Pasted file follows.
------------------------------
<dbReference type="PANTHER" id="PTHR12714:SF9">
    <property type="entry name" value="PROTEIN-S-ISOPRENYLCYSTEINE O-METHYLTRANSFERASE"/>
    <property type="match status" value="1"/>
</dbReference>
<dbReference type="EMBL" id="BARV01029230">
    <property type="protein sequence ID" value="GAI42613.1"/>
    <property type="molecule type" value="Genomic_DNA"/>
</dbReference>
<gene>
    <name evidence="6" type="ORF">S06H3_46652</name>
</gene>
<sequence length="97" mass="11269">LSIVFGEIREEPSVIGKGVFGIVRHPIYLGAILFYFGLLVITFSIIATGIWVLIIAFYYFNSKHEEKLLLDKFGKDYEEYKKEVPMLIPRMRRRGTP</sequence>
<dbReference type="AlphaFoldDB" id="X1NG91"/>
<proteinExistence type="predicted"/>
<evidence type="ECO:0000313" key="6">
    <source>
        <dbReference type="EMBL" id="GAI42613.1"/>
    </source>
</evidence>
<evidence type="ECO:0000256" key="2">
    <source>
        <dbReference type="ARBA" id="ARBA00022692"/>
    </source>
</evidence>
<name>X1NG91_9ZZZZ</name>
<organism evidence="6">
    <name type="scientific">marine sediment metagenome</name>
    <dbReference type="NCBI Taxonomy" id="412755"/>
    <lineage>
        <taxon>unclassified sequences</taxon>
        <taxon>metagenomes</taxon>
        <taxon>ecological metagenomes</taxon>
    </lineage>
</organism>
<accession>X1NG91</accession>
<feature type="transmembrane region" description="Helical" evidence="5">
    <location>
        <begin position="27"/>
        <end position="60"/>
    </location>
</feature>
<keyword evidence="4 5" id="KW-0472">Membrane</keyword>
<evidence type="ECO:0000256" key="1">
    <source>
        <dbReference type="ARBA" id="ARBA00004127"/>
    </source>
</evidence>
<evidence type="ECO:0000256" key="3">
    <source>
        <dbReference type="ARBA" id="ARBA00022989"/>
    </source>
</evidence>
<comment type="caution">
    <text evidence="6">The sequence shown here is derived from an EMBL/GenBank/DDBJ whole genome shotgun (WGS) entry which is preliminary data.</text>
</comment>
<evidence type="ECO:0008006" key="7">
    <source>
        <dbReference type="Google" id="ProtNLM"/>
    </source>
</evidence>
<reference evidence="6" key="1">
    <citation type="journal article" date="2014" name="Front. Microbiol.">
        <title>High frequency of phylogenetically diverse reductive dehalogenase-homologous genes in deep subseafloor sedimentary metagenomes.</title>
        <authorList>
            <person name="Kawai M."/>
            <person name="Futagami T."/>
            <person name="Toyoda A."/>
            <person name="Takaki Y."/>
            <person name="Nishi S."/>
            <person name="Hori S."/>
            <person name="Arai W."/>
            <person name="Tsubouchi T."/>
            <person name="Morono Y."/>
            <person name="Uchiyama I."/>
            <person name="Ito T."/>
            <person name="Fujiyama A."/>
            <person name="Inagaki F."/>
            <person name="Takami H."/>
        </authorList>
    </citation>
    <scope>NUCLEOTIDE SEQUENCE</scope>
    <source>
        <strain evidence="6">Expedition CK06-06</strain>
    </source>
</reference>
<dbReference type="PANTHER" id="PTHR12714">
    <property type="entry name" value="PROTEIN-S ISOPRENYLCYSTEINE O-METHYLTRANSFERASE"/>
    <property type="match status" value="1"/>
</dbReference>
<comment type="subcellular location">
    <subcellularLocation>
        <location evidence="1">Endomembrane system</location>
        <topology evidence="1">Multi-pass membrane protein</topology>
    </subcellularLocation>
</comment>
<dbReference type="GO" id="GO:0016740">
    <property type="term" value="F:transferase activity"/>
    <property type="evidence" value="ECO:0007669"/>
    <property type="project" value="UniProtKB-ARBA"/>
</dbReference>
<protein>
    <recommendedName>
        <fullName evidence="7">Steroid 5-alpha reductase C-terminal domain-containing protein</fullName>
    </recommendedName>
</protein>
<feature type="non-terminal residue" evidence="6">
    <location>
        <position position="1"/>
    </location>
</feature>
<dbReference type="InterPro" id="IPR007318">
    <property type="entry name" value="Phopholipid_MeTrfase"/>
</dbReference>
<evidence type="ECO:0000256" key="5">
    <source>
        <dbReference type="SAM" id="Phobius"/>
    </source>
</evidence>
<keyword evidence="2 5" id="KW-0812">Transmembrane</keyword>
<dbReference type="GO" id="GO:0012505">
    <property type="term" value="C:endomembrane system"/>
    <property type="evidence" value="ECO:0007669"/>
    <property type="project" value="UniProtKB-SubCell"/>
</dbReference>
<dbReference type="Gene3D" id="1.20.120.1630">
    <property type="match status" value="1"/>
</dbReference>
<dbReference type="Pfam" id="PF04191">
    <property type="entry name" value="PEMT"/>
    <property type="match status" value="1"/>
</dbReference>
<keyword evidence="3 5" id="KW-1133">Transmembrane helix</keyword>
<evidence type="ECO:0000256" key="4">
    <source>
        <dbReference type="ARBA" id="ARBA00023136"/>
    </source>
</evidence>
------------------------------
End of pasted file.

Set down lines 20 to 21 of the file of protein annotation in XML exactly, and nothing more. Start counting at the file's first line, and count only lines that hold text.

<evidence type="ECO:0000256" key="2">
    <source>